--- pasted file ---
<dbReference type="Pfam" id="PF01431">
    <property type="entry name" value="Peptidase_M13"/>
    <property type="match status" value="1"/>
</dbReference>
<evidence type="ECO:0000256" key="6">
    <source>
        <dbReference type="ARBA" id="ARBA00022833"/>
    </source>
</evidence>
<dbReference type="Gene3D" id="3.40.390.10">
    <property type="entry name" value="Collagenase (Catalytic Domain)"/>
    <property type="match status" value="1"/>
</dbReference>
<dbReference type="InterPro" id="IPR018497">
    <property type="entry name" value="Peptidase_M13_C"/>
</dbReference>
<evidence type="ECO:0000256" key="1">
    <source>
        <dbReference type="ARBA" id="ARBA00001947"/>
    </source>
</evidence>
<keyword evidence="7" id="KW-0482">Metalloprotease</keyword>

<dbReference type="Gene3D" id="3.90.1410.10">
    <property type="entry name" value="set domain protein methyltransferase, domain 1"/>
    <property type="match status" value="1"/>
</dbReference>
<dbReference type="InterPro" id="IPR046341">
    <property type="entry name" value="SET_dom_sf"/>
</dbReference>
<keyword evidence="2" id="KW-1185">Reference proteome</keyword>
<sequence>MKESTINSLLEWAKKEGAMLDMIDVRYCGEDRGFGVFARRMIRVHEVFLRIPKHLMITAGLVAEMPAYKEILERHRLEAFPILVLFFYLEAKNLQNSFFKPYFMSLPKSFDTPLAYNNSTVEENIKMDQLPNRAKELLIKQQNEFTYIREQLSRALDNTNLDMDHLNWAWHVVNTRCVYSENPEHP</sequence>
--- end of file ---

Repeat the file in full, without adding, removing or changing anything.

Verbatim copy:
<dbReference type="Pfam" id="PF01431">
    <property type="entry name" value="Peptidase_M13"/>
    <property type="match status" value="1"/>
</dbReference>
<evidence type="ECO:0000256" key="6">
    <source>
        <dbReference type="ARBA" id="ARBA00022833"/>
    </source>
</evidence>
<dbReference type="Gene3D" id="3.40.390.10">
    <property type="entry name" value="Collagenase (Catalytic Domain)"/>
    <property type="match status" value="1"/>
</dbReference>
<dbReference type="InterPro" id="IPR018497">
    <property type="entry name" value="Peptidase_M13_C"/>
</dbReference>
<evidence type="ECO:0000256" key="1">
    <source>
        <dbReference type="ARBA" id="ARBA00001947"/>
    </source>
</evidence>
<keyword evidence="7" id="KW-0482">Metalloprotease</keyword>

<dbReference type="Gene3D" id="3.90.1410.10">
    <property type="entry name" value="set domain protein methyltransferase, domain 1"/>
    <property type="match status" value="1"/>
</dbReference>
<dbReference type="InterPro" id="IPR046341">
    <property type="entry name" value="SET_dom_sf"/>
</dbReference>
<keyword evidence="2" id="KW-1185">Reference proteome</keyword>
<sequence>MKESTINSLLEWAKKEGAMLDMIDVRYCGEDRGFGVFARRMIRVHEVFLRIPKHLMITAGLVAEMPAYKEILERHRLEAFPILVLFFYLEAKNLQNSFFKPYFMSLPKSFDTPLAYNNSTVEENIKMDQLPNRAKELLIKQQNEFTYIREQLSRALDNTNLDMDHLNWAWHVVNTRCVYSENPEHP</sequence>